State Street Global Advisors, the word’s third largest asset manager, says engagement on climate change has to broaden outside fossil fuel and mining companies to other high-emitting sectors.
It will be moving in this direction soon, releasing a paper in the coming weeks on the current disclosure practices on climate change of the agriculture and forestry sectors.
The work is connected to its parent State Street’s support of the Bloomberg/Carney Taskforce on Climate-related Financial Disclosures (TCFD).
But it is also part of SSGA’s growing focus on stewardship as part of the investment process. Rick Lacaille, global chief investment officer and Rahki Kumar, head of ESG investments and asset stewardship, call it a move from “being reactive to having an impact”.
Kumar says a significant change happened when responsibility for governance, stewardship and ESG investment moved under Lacaille in 2012, “highlighting how important it is to the investment process at State Street,” she says.
Lacaille chairs SSGA’s investment committee that oversees its proxy voting guidelines and meets with the stewardship team twice a year to discuss governance issues. The vast majority of SSGA’s asset management is through large indexed funds, meaning it can’t sell out of companies and takes a long-term view on holdings.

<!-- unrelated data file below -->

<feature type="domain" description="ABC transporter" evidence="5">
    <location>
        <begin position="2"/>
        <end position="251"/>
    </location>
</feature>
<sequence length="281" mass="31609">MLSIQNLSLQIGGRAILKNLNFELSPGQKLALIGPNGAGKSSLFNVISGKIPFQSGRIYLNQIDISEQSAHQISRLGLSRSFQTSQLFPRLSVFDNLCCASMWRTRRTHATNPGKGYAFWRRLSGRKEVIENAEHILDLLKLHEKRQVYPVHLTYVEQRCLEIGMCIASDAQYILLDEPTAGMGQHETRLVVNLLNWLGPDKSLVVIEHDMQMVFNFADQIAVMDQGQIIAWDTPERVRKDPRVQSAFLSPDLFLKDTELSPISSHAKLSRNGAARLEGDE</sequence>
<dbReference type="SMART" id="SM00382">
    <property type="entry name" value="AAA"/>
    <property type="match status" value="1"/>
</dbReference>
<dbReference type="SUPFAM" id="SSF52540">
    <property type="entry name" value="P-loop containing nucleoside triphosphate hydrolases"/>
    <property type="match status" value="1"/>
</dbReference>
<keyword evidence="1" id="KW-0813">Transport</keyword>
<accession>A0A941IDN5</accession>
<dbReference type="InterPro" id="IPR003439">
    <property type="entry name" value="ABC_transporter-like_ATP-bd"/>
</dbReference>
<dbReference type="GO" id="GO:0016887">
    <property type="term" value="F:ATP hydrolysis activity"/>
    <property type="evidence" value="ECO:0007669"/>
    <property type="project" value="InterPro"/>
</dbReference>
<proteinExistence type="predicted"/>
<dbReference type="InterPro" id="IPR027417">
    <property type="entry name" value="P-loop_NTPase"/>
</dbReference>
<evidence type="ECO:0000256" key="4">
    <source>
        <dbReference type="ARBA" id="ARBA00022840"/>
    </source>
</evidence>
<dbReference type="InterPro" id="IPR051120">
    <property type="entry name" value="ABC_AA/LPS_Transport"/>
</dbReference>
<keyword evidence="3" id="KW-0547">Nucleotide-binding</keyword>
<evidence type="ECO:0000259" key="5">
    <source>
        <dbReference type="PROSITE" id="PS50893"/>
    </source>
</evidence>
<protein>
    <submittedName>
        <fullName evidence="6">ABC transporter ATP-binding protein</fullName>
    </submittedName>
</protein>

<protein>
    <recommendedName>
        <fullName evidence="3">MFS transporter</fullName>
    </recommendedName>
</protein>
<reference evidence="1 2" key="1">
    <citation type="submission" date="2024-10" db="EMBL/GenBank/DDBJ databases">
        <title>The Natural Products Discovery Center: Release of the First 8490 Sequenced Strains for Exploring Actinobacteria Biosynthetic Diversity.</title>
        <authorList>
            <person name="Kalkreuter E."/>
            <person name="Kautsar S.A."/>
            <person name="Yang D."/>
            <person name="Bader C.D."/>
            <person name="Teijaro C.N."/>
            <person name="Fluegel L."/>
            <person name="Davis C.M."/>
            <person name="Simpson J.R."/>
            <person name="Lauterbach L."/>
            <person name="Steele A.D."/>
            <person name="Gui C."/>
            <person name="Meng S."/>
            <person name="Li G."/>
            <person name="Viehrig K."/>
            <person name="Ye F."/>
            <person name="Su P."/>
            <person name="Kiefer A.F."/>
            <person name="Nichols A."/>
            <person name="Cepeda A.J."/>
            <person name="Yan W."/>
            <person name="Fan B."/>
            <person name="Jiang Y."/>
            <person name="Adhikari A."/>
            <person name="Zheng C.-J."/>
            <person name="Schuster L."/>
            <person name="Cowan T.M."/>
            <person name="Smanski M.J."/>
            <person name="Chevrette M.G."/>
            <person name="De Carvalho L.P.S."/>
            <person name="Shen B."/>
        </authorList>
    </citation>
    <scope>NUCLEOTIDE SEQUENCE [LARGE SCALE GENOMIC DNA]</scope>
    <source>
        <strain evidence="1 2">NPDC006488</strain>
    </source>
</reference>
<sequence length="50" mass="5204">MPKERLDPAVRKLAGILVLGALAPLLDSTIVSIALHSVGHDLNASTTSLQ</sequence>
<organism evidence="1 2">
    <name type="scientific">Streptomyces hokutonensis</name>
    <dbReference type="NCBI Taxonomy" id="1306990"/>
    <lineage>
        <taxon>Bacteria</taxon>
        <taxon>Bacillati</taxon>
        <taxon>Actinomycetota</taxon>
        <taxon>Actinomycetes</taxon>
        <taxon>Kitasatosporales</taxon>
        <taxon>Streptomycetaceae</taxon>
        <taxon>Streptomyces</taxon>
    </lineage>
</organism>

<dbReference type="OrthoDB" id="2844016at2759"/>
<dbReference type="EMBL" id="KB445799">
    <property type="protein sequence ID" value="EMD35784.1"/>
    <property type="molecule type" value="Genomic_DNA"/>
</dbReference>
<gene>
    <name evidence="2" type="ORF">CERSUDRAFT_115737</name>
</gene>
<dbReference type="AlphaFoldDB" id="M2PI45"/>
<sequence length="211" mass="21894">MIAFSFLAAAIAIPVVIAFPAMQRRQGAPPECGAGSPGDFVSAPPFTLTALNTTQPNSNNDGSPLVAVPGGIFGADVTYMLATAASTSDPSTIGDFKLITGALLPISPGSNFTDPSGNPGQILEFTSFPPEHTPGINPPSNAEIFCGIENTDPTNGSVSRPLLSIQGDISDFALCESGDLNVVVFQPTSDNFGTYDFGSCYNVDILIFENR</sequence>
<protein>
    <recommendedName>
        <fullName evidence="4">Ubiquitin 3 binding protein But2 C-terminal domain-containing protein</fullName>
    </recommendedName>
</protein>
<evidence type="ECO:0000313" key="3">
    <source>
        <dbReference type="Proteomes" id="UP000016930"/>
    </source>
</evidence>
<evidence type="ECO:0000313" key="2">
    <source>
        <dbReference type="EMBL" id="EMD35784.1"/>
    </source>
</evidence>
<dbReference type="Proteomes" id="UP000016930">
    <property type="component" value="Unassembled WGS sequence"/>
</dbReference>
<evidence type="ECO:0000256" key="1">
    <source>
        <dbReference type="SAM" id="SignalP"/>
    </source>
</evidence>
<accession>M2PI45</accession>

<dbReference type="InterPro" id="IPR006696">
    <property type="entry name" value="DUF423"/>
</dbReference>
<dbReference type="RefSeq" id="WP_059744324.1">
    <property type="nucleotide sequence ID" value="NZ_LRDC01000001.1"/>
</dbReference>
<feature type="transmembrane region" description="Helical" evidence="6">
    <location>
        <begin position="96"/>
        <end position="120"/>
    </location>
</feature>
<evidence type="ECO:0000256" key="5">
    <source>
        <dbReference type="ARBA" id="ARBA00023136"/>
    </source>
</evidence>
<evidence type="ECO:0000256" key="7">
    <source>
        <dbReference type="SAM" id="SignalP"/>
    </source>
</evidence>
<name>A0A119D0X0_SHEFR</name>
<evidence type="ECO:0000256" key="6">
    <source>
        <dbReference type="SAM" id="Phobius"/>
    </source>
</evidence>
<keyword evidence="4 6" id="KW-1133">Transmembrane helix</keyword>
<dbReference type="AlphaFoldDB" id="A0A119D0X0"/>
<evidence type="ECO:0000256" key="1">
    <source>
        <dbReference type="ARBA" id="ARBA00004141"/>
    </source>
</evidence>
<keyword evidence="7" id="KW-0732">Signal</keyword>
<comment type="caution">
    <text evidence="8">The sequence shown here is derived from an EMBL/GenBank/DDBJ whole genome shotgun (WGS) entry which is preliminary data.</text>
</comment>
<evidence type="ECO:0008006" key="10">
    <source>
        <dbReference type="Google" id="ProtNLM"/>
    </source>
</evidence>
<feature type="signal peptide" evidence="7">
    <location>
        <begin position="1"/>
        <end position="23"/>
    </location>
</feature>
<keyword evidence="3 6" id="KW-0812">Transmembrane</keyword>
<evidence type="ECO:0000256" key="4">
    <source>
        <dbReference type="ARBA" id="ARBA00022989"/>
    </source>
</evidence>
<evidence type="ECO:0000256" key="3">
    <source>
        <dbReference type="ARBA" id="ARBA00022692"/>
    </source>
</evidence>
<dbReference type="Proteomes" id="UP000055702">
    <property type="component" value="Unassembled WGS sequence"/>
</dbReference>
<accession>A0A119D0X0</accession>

SSGA’s stewardship approach is to look at sectors in its indices over a four-year period to cover its entire portfolio. Its global approach gives its analysts the ability to “connect the dots”. For example in a recent grocery chain study, seeing an activity that failed for UK chains taking up subsequently by US chains allowed for a deep dive conversation with the US stores.
Alongside this, SSGA’s stewardship team looks at themes, like climate change, that go across sectors. It will “retire” a thematic issue when it has made its way into mainstream thinking, which for SSGA demonstrates the impact of its work. This has been the case for the issue of board refreshment and composition.
Lacaille says this process works well: “With the board refreshment process we looked at practices in different countries. There was surprise when we wrote to US companies and said ‘you may have directors who might not be independent, as they have been with you for a long time’. But if you were looking at other countries it wouldn’t be surprising at all.
“I’m not saying that the world needs to be harmonious entirely,” he says. “But I do think that the global outlook across countries is quite valuable, especially in rebutting arguments you might get from a company or board.”
In the US, there has been some push back to shareholder engagement, perceived in some quarters as the “politicization” of the investment system. Kumar says SSGA avoids this by focusing on the business case for its engagements and having a two-way conversation with companies. “It’s not about values but value for us. That means we study the issue to show how it is impacting our portfolio.”